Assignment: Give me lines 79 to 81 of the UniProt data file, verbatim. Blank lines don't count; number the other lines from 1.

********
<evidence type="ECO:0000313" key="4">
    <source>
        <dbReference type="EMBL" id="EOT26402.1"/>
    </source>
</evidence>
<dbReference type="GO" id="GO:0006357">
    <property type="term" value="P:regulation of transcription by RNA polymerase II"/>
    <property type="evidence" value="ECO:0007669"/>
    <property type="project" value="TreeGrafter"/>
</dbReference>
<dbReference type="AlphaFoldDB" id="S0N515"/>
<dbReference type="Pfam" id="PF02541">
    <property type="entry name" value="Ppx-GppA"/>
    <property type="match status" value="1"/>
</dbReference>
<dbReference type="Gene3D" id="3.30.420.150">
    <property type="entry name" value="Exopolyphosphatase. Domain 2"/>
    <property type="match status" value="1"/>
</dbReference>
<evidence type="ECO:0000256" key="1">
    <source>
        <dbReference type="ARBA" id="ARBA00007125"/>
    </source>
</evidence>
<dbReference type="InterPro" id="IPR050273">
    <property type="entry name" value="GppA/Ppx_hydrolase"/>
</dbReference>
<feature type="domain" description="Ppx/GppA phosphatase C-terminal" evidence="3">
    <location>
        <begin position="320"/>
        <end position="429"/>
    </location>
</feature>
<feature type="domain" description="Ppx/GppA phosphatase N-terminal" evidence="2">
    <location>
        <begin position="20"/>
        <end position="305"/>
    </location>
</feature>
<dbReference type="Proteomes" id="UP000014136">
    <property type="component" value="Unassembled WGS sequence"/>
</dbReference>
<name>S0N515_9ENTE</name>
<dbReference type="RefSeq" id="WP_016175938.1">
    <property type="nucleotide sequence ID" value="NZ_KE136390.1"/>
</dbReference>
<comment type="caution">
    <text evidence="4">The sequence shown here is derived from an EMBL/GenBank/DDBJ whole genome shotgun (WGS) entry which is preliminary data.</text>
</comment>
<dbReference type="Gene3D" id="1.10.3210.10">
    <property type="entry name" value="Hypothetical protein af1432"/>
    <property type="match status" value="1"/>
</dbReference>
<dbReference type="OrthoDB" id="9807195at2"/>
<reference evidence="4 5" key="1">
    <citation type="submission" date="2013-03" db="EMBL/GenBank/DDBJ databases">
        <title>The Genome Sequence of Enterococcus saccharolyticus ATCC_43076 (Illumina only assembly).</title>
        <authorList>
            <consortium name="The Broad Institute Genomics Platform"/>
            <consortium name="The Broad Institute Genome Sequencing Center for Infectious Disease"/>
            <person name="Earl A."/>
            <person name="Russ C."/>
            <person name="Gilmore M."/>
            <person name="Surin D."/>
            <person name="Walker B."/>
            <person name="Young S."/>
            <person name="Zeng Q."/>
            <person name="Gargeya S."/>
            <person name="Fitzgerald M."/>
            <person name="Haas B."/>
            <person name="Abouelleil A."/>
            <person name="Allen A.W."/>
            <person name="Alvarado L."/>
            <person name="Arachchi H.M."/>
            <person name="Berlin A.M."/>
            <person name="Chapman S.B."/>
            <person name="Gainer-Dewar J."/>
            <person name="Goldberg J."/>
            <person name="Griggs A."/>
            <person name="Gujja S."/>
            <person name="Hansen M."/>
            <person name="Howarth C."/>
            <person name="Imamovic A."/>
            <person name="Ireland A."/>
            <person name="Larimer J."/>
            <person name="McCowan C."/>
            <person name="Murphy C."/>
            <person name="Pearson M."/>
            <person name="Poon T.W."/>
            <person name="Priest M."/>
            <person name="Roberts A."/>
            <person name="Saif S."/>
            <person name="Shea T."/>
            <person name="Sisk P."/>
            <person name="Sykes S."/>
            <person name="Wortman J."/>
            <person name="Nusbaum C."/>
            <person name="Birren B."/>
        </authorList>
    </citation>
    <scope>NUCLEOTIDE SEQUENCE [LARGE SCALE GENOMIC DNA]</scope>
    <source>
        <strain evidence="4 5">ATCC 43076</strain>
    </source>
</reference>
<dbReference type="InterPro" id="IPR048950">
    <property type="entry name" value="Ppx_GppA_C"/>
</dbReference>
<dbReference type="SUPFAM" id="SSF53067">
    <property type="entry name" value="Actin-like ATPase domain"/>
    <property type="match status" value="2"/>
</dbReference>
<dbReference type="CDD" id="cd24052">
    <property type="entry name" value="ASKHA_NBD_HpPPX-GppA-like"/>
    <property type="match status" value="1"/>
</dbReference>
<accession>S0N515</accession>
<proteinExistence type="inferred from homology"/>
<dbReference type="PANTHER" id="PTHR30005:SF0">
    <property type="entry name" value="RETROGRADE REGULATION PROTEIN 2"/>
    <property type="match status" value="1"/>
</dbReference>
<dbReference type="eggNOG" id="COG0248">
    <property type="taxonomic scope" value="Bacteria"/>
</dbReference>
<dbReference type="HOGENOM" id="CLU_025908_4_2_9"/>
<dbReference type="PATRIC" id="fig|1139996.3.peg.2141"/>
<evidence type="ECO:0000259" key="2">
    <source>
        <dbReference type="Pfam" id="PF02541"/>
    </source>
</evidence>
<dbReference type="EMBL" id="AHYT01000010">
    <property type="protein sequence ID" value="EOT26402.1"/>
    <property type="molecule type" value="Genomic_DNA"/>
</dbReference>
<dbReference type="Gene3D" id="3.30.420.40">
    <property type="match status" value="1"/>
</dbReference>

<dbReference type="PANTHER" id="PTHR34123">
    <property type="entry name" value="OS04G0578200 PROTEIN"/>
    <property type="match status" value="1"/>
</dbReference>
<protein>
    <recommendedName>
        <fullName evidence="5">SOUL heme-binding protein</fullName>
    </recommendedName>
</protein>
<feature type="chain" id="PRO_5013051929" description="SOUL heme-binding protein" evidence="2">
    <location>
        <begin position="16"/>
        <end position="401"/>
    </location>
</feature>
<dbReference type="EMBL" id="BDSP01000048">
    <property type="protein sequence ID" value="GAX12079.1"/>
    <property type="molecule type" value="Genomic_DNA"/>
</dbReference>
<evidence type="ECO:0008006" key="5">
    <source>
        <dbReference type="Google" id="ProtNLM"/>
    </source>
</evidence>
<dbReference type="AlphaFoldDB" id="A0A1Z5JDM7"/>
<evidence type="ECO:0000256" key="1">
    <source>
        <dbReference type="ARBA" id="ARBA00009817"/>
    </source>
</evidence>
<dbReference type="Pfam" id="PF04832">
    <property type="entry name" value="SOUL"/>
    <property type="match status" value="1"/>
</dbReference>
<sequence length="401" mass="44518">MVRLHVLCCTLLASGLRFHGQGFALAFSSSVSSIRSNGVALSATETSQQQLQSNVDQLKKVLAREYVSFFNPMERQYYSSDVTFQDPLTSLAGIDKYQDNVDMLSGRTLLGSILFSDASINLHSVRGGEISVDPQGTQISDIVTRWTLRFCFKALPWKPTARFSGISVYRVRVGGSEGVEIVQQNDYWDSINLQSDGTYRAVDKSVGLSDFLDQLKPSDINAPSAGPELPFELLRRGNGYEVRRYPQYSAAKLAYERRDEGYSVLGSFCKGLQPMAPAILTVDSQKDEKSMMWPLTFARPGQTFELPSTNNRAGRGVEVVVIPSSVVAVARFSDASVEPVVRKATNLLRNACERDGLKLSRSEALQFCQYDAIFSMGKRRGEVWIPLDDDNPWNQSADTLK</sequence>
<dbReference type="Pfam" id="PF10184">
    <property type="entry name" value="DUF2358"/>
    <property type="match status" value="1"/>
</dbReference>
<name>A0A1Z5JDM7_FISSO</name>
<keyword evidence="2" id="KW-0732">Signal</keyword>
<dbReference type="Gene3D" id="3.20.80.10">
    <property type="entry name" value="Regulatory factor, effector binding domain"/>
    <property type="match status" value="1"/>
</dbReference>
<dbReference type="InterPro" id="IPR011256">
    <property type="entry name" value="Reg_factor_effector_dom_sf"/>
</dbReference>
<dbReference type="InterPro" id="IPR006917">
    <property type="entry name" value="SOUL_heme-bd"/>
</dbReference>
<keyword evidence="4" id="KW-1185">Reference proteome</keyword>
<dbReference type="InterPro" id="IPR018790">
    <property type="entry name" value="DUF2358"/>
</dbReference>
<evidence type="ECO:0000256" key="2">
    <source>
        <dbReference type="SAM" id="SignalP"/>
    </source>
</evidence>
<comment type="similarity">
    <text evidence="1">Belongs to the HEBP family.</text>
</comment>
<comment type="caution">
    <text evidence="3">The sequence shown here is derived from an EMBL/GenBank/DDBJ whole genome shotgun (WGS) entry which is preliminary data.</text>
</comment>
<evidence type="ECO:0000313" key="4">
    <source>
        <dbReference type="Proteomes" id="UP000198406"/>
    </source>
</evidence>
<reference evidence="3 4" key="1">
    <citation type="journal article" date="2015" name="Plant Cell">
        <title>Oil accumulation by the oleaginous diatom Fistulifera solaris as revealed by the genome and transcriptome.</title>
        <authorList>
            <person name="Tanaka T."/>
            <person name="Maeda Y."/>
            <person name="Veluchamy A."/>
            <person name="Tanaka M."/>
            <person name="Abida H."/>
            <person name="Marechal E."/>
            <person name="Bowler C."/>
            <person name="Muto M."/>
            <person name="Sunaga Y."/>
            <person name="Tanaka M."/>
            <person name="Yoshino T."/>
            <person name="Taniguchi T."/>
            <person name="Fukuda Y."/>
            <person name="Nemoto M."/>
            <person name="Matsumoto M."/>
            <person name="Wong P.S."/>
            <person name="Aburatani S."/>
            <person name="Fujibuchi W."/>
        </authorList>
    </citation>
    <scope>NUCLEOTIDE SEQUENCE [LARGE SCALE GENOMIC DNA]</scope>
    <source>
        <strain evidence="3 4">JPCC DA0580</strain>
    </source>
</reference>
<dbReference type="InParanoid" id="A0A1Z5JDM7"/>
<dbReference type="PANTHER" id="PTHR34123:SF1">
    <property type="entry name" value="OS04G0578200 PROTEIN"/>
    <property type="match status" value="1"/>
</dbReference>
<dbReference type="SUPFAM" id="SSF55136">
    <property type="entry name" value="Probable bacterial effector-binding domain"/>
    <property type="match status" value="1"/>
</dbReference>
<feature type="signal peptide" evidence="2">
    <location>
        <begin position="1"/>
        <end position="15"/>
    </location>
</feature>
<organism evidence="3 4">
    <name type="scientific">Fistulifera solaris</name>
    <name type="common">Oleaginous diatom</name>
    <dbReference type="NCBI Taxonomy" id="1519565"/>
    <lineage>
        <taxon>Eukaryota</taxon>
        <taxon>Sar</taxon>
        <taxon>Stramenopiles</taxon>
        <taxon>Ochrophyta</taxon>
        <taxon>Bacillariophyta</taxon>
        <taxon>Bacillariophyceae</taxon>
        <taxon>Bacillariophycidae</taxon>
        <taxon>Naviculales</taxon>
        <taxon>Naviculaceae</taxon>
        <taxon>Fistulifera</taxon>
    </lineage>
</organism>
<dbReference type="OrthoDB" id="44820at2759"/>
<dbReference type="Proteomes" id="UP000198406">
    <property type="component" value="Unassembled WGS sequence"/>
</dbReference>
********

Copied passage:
            <person name="Griggs A."/>
            <person name="Gujja S."/>
            <person name="Hansen M."/>